Korzybski

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Korzybski

Alfred (Habdank Skarbek). 1879--1950, US originator of the theory and study of general semantics, born in Poland
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74/75, and has presented papers on GS at the New York symposia in 2008 and 2011 following the Alfred Korzybski Memorial Lectures.
Alfred Korzybski, Manhood of Humanity (New York, 1921, 1950), p.
Kelley, Foreword to "A Veteran's Readjustment and Extensional Methods," by Alfred Korzybski, in Hayakawa's Language, Meaning and Maturity, pp.
Address presented to the Alfred Korzybski Memorial Lecture Series, New York.
While it is not my purpose in this essay to rename general semantics, it is my purpose to apply the insights of this re-definition of semantics to general semantics, and so it is my purpose to definitively characterize what general semantics and its founder Alfred Korzybski are examining in the intricate and expansive subject.
In general semantics, Alfred Korzybski promoted the use of indices on words (he calls them "indexes") to differentiate referents that shared the same name.
Alfred Korzybski was convinced that a scientific orientation toward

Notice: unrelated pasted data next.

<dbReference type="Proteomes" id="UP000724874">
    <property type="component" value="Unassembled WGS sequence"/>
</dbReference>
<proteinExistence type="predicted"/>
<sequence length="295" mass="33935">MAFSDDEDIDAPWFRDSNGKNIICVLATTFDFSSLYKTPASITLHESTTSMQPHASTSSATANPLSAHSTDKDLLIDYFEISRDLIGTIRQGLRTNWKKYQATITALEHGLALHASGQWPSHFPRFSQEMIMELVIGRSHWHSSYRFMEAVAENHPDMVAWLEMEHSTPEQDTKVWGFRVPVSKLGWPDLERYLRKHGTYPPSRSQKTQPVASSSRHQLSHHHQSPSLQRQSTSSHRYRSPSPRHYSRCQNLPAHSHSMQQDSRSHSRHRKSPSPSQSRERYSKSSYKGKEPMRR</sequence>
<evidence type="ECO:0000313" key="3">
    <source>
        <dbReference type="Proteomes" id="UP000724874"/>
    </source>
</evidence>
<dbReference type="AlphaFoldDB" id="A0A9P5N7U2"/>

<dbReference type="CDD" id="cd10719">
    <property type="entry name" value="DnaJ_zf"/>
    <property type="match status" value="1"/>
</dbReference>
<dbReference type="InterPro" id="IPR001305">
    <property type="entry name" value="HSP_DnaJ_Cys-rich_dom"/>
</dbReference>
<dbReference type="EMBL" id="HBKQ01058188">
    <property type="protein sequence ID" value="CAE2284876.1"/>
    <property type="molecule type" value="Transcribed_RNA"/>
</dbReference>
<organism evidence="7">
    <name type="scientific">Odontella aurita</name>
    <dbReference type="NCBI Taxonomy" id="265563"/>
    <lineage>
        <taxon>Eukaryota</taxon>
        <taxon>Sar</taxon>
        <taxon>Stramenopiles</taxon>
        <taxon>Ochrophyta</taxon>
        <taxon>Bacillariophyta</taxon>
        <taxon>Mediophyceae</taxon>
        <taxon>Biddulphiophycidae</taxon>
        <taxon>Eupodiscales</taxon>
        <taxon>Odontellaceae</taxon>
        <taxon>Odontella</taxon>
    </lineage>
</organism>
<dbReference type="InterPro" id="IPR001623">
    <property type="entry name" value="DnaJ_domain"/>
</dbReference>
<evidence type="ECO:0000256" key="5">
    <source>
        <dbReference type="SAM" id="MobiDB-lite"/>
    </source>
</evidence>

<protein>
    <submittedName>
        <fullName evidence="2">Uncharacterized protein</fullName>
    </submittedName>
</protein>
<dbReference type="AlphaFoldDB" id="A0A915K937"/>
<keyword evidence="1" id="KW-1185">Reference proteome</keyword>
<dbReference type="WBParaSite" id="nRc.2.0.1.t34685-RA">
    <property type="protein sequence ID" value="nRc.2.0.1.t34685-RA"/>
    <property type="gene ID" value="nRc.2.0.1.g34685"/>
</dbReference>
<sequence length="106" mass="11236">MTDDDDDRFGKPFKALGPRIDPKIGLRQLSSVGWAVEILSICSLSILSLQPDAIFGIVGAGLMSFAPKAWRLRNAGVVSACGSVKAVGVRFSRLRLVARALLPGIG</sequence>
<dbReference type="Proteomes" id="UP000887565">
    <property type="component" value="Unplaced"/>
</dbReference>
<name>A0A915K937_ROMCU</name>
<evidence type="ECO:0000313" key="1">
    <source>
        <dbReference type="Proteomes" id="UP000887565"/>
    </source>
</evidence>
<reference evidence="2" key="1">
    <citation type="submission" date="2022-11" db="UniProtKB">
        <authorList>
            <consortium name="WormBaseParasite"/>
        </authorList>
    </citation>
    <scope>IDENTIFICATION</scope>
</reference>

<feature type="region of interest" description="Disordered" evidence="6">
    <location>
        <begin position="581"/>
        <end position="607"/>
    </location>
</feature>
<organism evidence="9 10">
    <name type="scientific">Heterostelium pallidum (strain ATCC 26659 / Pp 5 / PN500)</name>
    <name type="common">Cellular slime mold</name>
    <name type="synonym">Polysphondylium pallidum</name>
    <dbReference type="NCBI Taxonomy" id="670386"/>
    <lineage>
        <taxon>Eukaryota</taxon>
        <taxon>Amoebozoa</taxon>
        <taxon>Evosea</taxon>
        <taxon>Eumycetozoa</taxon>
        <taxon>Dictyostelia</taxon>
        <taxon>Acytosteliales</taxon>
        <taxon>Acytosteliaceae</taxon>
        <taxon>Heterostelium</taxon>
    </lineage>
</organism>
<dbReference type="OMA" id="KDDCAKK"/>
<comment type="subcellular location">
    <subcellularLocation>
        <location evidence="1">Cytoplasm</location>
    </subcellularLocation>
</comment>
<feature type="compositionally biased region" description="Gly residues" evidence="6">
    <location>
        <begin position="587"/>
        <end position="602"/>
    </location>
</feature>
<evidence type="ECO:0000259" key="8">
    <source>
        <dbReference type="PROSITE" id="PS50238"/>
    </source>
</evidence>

Alfred Korzybski, Science and Sanity: An Introduction to Non-ristotelian Systems and General Semantics (1933).
Cummings, articles by Wendell Johnson and Margaret Mead, and a 1922 essay by Alfred Korzybski titled "The Brotherhood of Doctrines.
This indicates to us that although the framework laid down by our founder, Alfred Korzybski, has provided us with an incredible intellectual foundation, the application of his theories and ideas has morphed and changed across the decades, responding to the times and needs of each generation.
In 1933, Alfred Korzybski published his second book, Science and Sanity: An Introduction to Non-Aristotelian Systems and General Semantics, twelve years after his first, Manhood of Humanity.
The upshot was the dedication of "The Alfred Korzybski Research and Study Center" in 1994, in the renovated nineteenth-century carriage house behind the home of Marjorie and Larry Zelner.